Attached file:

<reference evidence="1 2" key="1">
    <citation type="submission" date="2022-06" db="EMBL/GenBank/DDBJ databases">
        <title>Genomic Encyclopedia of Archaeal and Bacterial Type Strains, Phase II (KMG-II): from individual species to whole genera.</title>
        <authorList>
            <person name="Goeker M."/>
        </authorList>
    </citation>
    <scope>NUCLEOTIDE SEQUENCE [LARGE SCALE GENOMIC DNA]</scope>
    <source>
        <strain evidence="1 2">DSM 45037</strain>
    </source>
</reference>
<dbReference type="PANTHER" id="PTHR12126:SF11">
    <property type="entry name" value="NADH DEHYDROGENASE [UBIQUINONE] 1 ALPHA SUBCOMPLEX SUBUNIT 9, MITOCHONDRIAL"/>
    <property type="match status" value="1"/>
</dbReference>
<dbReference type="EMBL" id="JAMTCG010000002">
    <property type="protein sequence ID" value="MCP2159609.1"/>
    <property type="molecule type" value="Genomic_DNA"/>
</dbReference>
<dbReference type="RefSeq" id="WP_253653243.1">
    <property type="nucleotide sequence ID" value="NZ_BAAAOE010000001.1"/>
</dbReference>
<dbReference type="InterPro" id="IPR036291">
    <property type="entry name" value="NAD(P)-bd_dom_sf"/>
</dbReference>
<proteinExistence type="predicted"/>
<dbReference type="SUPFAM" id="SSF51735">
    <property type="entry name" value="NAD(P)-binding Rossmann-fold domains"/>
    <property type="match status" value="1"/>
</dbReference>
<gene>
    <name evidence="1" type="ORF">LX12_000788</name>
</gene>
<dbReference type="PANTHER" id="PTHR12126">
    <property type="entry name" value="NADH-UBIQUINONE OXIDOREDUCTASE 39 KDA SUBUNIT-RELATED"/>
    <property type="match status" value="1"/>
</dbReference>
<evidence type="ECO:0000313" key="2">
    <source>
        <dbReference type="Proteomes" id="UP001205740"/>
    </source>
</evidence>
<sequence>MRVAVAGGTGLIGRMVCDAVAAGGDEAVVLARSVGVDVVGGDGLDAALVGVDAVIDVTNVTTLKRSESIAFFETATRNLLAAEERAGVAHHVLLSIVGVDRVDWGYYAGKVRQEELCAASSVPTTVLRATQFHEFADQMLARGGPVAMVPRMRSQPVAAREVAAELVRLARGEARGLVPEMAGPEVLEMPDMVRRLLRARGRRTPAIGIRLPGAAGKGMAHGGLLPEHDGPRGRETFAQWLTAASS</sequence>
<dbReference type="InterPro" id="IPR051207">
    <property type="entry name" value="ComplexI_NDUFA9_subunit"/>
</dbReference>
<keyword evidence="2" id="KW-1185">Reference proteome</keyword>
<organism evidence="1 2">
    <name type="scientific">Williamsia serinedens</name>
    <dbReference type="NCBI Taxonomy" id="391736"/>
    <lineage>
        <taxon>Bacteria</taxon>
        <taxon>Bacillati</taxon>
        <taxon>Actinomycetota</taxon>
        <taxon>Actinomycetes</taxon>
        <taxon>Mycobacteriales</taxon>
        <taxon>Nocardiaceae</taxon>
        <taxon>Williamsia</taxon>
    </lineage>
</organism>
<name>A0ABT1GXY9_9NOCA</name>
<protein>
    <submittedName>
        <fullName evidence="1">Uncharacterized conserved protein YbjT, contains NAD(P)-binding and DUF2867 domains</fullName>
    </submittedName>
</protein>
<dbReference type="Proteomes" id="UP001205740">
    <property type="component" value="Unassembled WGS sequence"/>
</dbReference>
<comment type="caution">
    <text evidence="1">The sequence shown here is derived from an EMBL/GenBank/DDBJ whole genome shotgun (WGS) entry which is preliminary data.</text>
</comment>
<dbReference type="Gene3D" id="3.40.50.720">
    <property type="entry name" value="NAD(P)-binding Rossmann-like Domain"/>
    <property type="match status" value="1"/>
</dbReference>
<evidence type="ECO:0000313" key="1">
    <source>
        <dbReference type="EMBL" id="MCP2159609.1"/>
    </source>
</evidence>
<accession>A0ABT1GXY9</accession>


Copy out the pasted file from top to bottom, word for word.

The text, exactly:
<reference evidence="1 2" key="1">
    <citation type="submission" date="2022-06" db="EMBL/GenBank/DDBJ databases">
        <title>Genomic Encyclopedia of Archaeal and Bacterial Type Strains, Phase II (KMG-II): from individual species to whole genera.</title>
        <authorList>
            <person name="Goeker M."/>
        </authorList>
    </citation>
    <scope>NUCLEOTIDE SEQUENCE [LARGE SCALE GENOMIC DNA]</scope>
    <source>
        <strain evidence="1 2">DSM 45037</strain>
    </source>
</reference>
<dbReference type="PANTHER" id="PTHR12126:SF11">
    <property type="entry name" value="NADH DEHYDROGENASE [UBIQUINONE] 1 ALPHA SUBCOMPLEX SUBUNIT 9, MITOCHONDRIAL"/>
    <property type="match status" value="1"/>
</dbReference>
<dbReference type="EMBL" id="JAMTCG010000002">
    <property type="protein sequence ID" value="MCP2159609.1"/>
    <property type="molecule type" value="Genomic_DNA"/>
</dbReference>
<dbReference type="RefSeq" id="WP_253653243.1">
    <property type="nucleotide sequence ID" value="NZ_BAAAOE010000001.1"/>
</dbReference>
<dbReference type="InterPro" id="IPR036291">
    <property type="entry name" value="NAD(P)-bd_dom_sf"/>
</dbReference>
<proteinExistence type="predicted"/>
<dbReference type="SUPFAM" id="SSF51735">
    <property type="entry name" value="NAD(P)-binding Rossmann-fold domains"/>
    <property type="match status" value="1"/>
</dbReference>
<gene>
    <name evidence="1" type="ORF">LX12_000788</name>
</gene>
<dbReference type="PANTHER" id="PTHR12126">
    <property type="entry name" value="NADH-UBIQUINONE OXIDOREDUCTASE 39 KDA SUBUNIT-RELATED"/>
    <property type="match status" value="1"/>
</dbReference>
<evidence type="ECO:0000313" key="2">
    <source>
        <dbReference type="Proteomes" id="UP001205740"/>
    </source>
</evidence>
<sequence>MRVAVAGGTGLIGRMVCDAVAAGGDEAVVLARSVGVDVVGGDGLDAALVGVDAVIDVTNVTTLKRSESIAFFETATRNLLAAEERAGVAHHVLLSIVGVDRVDWGYYAGKVRQEELCAASSVPTTVLRATQFHEFADQMLARGGPVAMVPRMRSQPVAAREVAAELVRLARGEARGLVPEMAGPEVLEMPDMVRRLLRARGRRTPAIGIRLPGAAGKGMAHGGLLPEHDGPRGRETFAQWLTAASS</sequence>
<dbReference type="InterPro" id="IPR051207">
    <property type="entry name" value="ComplexI_NDUFA9_subunit"/>
</dbReference>
<keyword evidence="2" id="KW-1185">Reference proteome</keyword>
<organism evidence="1 2">
    <name type="scientific">Williamsia serinedens</name>
    <dbReference type="NCBI Taxonomy" id="391736"/>
    <lineage>
        <taxon>Bacteria</taxon>
        <taxon>Bacillati</taxon>
        <taxon>Actinomycetota</taxon>
        <taxon>Actinomycetes</taxon>
        <taxon>Mycobacteriales</taxon>
        <taxon>Nocardiaceae</taxon>
        <taxon>Williamsia</taxon>
    </lineage>
</organism>
<name>A0ABT1GXY9_9NOCA</name>
<protein>
    <submittedName>
        <fullName evidence="1">Uncharacterized conserved protein YbjT, contains NAD(P)-binding and DUF2867 domains</fullName>
    </submittedName>
</protein>
<dbReference type="Proteomes" id="UP001205740">
    <property type="component" value="Unassembled WGS sequence"/>
</dbReference>
<comment type="caution">
    <text evidence="1">The sequence shown here is derived from an EMBL/GenBank/DDBJ whole genome shotgun (WGS) entry which is preliminary data.</text>
</comment>
<dbReference type="Gene3D" id="3.40.50.720">
    <property type="entry name" value="NAD(P)-binding Rossmann-like Domain"/>
    <property type="match status" value="1"/>
</dbReference>
<evidence type="ECO:0000313" key="1">
    <source>
        <dbReference type="EMBL" id="MCP2159609.1"/>
    </source>
</evidence>
<accession>A0ABT1GXY9</accession>